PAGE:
David December 17, 2012 at 7:05 pm

Embrace the trance!

DiscoveredJoys December 17, 2012 at 4:50 am

If you have, or can borrow, one of those dinky cameras with a ‘selective colour’ option try taking photos of Main Street this time of year. Select ‘red’ and everything else will be rendered in shades of grey. You’ll find an awful lot of red competing for your attention.

Vilx- December 17, 2012 at 4:53 am

Ehh, I wish my country had an IKEA!

Julie Zipper December 17, 2012 at 7:18 am

This is hilarious! And terrifically accurate :) Although, I can’t get out of there for under $400. How could you not buy any furniture!!!???? You must return. You must return. You must return.

Lisa December 17, 2012 at 7:41 am

Gigglelicious | You nailed it!

SusieR December 17, 2012 at 7:46 am

Love! I can soooo relate… Ikea is like cocaine to me. Only been there once, but I sometimes dream euphorically of returning.

Jill December 17, 2012 at 8:04 am

Oh so you’ve been sat in my chair then!

Absolutely brilliant – I won’t be able to go into Ikea again (probably next week) without thinking of this & giggling

I enjoy Ikea it but thankfully not too bothered about buying unless I actually need something – I suspect it was from being a youngster with no money wandering in the seaside amusement arcades that has helped toughen me up :)

David December 17, 2012 at 7:06 pm

My chair!

John Vriezen December 17, 2012 at 8:21 am

As you will learn when you assemble your first piece of IKEA furniture, the instructions don’t come in 10 languages, they come in zero languages– its usually all done with pictures and universal symbols

David December 17, 2012 at 8:50 pm

Of course. I should edit that.

Katie December 17, 2012 at 9:09 am

…and you still don’t have a rug, huh? :) Love this post. Very vivid. I felt high with you as we traveled along that river of doomed souls. And I can’t tell you how much I wanted to crawl into the rats for a fuzzy nap!

David December 17, 2012 at 7:07 pm

I do have a rug. But I saw a better one there. $899 :(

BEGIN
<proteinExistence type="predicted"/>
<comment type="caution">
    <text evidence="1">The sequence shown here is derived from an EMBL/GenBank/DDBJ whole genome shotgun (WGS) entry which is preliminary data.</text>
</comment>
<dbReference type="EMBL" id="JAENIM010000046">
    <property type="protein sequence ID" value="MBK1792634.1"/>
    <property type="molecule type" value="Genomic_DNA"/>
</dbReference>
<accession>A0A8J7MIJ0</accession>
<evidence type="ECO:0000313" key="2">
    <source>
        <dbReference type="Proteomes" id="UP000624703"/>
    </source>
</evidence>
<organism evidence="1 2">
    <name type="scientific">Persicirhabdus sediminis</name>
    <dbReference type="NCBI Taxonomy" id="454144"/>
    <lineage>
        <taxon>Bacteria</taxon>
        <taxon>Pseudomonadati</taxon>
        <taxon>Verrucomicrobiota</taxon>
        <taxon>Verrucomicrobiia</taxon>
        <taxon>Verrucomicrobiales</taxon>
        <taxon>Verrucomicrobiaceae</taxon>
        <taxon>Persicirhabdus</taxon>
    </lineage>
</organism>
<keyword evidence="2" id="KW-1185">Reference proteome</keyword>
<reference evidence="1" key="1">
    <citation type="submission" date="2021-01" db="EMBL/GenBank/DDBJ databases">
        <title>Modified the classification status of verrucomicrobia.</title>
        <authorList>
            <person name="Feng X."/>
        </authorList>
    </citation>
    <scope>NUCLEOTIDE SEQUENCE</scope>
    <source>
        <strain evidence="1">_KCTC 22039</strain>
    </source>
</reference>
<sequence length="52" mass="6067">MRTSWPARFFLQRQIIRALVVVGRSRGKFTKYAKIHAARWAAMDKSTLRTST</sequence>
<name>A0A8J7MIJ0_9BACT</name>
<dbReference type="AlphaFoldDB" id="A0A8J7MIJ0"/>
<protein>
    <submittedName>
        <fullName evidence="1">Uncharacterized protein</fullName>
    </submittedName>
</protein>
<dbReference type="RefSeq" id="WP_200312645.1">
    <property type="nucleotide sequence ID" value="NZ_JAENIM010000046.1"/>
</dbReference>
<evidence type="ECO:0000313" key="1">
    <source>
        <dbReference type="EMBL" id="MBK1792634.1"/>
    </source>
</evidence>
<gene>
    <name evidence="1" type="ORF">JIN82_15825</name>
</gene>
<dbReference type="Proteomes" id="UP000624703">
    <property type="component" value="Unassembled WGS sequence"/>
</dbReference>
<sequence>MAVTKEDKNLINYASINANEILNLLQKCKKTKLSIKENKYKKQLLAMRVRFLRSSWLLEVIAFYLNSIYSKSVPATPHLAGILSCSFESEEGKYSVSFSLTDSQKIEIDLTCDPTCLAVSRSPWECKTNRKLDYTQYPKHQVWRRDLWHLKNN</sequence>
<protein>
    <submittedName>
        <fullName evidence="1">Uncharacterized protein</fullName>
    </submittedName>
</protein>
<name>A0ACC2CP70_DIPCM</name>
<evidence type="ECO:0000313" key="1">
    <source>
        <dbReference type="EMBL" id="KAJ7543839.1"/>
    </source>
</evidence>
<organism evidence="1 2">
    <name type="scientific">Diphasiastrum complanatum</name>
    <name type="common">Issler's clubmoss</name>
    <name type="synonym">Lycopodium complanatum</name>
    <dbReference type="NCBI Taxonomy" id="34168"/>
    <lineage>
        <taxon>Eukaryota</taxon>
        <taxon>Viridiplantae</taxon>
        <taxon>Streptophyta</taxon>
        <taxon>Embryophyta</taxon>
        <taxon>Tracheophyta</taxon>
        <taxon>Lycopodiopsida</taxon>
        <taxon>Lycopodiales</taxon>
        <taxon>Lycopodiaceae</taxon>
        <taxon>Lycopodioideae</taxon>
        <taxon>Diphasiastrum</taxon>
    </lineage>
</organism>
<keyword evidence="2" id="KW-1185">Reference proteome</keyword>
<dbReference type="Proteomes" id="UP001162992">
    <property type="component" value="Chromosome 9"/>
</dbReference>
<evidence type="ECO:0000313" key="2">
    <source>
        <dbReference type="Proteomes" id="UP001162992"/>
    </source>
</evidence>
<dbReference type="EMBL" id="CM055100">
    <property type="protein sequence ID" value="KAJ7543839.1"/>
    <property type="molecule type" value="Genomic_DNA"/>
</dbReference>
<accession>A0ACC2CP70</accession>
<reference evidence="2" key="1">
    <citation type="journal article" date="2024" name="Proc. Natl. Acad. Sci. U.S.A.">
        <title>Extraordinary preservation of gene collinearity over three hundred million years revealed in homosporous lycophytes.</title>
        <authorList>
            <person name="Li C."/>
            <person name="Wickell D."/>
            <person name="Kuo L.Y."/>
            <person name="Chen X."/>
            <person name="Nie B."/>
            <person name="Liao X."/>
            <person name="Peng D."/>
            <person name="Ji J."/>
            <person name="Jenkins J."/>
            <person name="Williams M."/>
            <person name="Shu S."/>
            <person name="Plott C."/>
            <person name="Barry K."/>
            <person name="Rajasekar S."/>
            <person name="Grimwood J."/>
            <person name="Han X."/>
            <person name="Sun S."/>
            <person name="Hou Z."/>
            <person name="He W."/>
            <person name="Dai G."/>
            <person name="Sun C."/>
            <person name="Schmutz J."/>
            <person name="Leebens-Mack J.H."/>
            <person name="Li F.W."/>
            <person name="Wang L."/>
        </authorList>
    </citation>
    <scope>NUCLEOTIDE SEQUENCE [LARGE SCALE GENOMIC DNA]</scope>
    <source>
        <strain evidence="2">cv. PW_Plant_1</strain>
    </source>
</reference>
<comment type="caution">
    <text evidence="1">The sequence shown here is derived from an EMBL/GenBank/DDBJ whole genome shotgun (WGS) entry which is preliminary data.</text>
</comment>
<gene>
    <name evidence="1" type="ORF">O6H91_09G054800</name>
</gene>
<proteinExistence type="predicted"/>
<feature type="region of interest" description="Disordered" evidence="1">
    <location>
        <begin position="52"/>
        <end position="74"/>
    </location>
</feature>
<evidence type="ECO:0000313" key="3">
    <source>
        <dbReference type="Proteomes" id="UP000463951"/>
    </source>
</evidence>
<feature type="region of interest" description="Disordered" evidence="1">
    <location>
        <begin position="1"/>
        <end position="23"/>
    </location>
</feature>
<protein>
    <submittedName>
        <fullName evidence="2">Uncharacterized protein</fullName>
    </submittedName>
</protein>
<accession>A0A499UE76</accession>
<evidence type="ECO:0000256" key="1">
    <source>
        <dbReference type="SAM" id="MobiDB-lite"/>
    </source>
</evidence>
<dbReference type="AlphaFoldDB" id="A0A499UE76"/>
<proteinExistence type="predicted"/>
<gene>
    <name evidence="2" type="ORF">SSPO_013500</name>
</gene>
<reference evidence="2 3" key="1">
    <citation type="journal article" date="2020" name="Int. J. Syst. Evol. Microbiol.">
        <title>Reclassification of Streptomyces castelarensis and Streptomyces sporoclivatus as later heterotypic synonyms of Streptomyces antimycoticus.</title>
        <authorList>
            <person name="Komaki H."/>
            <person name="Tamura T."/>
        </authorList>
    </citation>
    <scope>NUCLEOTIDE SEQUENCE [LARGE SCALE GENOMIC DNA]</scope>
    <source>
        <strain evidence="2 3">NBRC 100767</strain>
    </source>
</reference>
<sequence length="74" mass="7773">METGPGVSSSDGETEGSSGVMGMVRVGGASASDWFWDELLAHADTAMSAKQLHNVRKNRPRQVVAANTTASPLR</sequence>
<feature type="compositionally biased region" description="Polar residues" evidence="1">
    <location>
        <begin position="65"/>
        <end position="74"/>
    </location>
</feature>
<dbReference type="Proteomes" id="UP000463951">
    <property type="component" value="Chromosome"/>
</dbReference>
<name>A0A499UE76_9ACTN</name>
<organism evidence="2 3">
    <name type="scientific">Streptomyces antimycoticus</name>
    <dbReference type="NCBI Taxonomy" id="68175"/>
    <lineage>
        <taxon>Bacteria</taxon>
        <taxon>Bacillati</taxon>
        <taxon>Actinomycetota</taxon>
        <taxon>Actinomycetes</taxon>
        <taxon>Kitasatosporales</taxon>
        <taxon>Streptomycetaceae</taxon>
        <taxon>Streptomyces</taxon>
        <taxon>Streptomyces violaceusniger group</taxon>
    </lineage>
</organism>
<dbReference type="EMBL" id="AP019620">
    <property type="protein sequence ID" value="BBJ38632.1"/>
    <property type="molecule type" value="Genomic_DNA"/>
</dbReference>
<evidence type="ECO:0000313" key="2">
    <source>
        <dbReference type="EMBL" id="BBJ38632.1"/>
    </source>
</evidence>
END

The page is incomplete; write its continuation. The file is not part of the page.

David December 17, 2012 at 8:52 pm
Katie December 18, 2012 at 8:43 am

Very nice. My nearest IKEA is about 3 hrs south in Dallas. And with this season, I really want to go solely so I can do THIS: http://pinterest.com/pin/257268197433251387/ !!! Too bad they won’t do online shopping/shipping for all their products. Swede fail.

LunaJune December 17, 2012 at 9:16 am

great tale… I am one of those who purposefully walk against the crowds.. the second I saw the footprints telling me how I should proceed I went against it LOL I soo understand the high.. I laughed out loud when you got to the bin of rats… one time I was there.. I must have been in need of a hug.. found this big bear that had fallen out.. picked him up and hugged him hard… tried to put him back and as I wandered away I could him his little cries… I had to buy him… what did a 40 year old need with a teddy… especially one that had nothing to do with her childhood ? didn’t matter because I couldn’t leave him
thanks for my morning smile

David December 17, 2012 at 7:07 pm

Enjoyed that mental image, thank you :)

nrhatch December 17, 2012 at 9:37 am

Hahaha . . . hilarious take on the dopamine high some get from shopping. Fortunately, I’m missing the shopping gene. :D

Lois December 17, 2012 at 10:24 am

I love going to Ikea. I don’t buy much, but it’s a great place to get ideas for the tiny apartment I call home. The closest one is 100 miles from me, but only 15 from my son and his family. My daughter-in-law and I go together and can spend an entire day there comparing furniture and the comfort of the mattresses. When I do go, I take a list and only enough money with me for what I need, then I can’t over spend.

Mark Steele December 17, 2012 at 10:40 am

Did you ever see the 30 Rock episode where Liz uses a visit to Ikea to test her relationship with Chris? Here’s a sample, but seriously, see if you can dig up the whole episode.


David December 17, 2012 at 7:12 pm

That was perfect, thanks Mark.

Tim December 17, 2012 at 11:41 am

I think if my wife had read this post, we’d be packing up the baby and heading to Ikea right now.

For me, furniture is something you buy when what you have is beyond repair. It’s not terribly high on my priority list.

In past visits to Ikea, I’ve felt like I’m in a scene from “Indiana Jones and the Impending Purchase of Regret”, being chased through the aisles of Ikea by a massive boulder of marketing.